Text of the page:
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great lakes venture fair will showcase ohio tech startups

Carolyn Pione Micheli, the Fair's Marketing Committee co-chair and CincyTech's Communications Director.
Carolyn Pione Micheli, the Fair's Marketing Committee co-chair and CincyTech's Communications Director. - Submitted
In an effort to bring investors face to face with the state's hottest investment opportunities, the Ohio Capital Fund, Ohio Venture Association, JumpStart, TechColumbus and CincyTech are teaming up to present the first Great Lakes Venture Fair (GLVF) at the Cleveland Marriott from October 17th-18th.
"It's really important for Ohio to showcase the progress we’re making in the technology start-up environment," says Carolyn Pione Micheli, the Fair's Marketing Committee co-chair and CincyTech's Communications Director.
Event chairman Chris Sklarin, who is also a Cleveland-based investment manager with the prominent venture capital firm Edison Ventures, sees the Fair as an opportunity for entrepreneurs to "shop" for different sources of capital.
"This is an area that is 'under ventured,'" says Sklarin of Ohio. "There are fewer investors chasing deals here than there are on the coasts. We have good, hardworking entrepreneurs. Because there are fewer dollars chasing them, the prices investors get will be better. That's just natural supply and demand."
Some startups, explains Sklarin, are looking for seed funding to grow their ideas, while others are more established and looking for larger investments to catapult them to the next level. The same goes for potential investors. They're interested in specific markets and stages of development. Some may invest strictly in the life sciences while others focus solely on manufacturing. The magic, he says, is in the marriage: matching the right investor with the right project at the right time.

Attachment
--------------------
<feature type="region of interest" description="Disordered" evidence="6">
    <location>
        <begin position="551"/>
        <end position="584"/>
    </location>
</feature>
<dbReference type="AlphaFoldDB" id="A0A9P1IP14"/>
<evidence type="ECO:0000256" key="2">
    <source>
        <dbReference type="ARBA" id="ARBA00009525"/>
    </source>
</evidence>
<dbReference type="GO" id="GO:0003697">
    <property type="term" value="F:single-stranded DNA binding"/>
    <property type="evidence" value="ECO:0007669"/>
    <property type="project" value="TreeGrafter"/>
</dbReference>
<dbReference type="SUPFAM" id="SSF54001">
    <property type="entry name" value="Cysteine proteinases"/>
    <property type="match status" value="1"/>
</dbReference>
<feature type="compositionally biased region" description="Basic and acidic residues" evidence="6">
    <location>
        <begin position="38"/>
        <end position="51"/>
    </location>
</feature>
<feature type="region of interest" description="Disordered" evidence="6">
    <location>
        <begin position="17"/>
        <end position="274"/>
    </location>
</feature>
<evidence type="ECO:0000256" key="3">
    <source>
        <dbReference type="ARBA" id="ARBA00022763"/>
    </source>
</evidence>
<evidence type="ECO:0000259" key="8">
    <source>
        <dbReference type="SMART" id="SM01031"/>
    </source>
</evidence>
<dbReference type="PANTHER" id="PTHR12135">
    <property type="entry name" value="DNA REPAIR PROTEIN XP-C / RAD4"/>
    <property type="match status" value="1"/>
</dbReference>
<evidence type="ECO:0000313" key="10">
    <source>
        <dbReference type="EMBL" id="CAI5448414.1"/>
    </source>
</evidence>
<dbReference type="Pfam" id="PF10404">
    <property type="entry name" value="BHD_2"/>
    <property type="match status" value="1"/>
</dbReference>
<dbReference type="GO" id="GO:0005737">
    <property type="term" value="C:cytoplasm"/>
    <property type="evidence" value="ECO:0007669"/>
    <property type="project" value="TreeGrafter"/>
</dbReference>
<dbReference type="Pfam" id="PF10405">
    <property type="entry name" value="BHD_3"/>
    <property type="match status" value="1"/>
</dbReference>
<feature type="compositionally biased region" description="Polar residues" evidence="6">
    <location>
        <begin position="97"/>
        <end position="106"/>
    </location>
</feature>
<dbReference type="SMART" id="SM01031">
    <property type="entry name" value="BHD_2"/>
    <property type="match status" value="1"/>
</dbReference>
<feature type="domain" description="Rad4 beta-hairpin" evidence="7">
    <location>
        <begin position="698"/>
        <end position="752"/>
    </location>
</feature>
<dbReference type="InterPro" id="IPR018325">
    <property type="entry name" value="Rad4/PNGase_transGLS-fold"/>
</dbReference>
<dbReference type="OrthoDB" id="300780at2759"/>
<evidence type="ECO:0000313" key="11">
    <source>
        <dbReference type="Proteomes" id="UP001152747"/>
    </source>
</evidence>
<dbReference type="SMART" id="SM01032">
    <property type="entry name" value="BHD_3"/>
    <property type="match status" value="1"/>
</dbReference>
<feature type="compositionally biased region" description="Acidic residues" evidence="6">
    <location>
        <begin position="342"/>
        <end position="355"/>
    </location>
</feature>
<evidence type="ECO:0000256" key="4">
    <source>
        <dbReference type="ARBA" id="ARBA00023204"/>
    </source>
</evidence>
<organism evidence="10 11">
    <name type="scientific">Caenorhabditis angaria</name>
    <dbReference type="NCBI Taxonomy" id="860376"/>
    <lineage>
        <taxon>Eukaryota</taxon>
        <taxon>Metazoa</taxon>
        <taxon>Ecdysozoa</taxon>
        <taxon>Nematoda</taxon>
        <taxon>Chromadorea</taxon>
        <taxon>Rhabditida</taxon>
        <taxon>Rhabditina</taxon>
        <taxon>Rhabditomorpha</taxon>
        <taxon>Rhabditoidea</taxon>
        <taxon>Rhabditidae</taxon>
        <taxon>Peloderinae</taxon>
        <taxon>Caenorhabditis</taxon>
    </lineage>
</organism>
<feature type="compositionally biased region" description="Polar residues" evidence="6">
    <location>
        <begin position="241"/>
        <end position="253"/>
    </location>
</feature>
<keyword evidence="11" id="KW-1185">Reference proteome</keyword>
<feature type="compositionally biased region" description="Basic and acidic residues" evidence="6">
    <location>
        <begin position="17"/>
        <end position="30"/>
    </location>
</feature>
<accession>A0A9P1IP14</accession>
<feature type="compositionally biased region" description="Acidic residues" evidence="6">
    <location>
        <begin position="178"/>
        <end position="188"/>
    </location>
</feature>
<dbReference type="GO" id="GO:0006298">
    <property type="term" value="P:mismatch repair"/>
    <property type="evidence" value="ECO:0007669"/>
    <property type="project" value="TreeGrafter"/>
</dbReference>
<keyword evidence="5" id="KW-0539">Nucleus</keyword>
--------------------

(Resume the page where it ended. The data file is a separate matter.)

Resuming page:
"We’re all about making companies that make money," says Sklarin, citing Ohio's reputation for entrepreneur success. "That is a very important point to investors."
"The state has committed $1.6 billion to growing tech-based start-ups and the jobs of the future," adds Pione Micheli of the initial 10-year period of Ohio Third Frontier. The amount is $2.3 billion through 2015. "That's starting to pay off."
With nearly 100 event registrants on the books at press time, Sklarin predicts attendance to range between two and three hundred. "We're well on our way."

Organizers are also trying to attract attendees with the help of a unique event partner. The GLVF will kick off at the conclusion of the National Association of Seed and Venture Funds (NASVF) annual conference, which will also be held at the downtown Cleveland Marriot from October 15th-17th, just prior to the Fair. The NASVF conference attracts seed and early stage venture capitalists from coast to coast. This year, they're all coming to see what Ohio has to offer.
"Right now, Ohio is one of those states that's looked at as being very innovative," says NASVF Senior Vice President Richard Miller of why the state was selected.

Miller adds that his organization's members will have a unique opportunity to extend their week by attending the Great Lakes Venture Fair, where they will meet what Pione Micheli calls "the best of Ohio startups from around the state."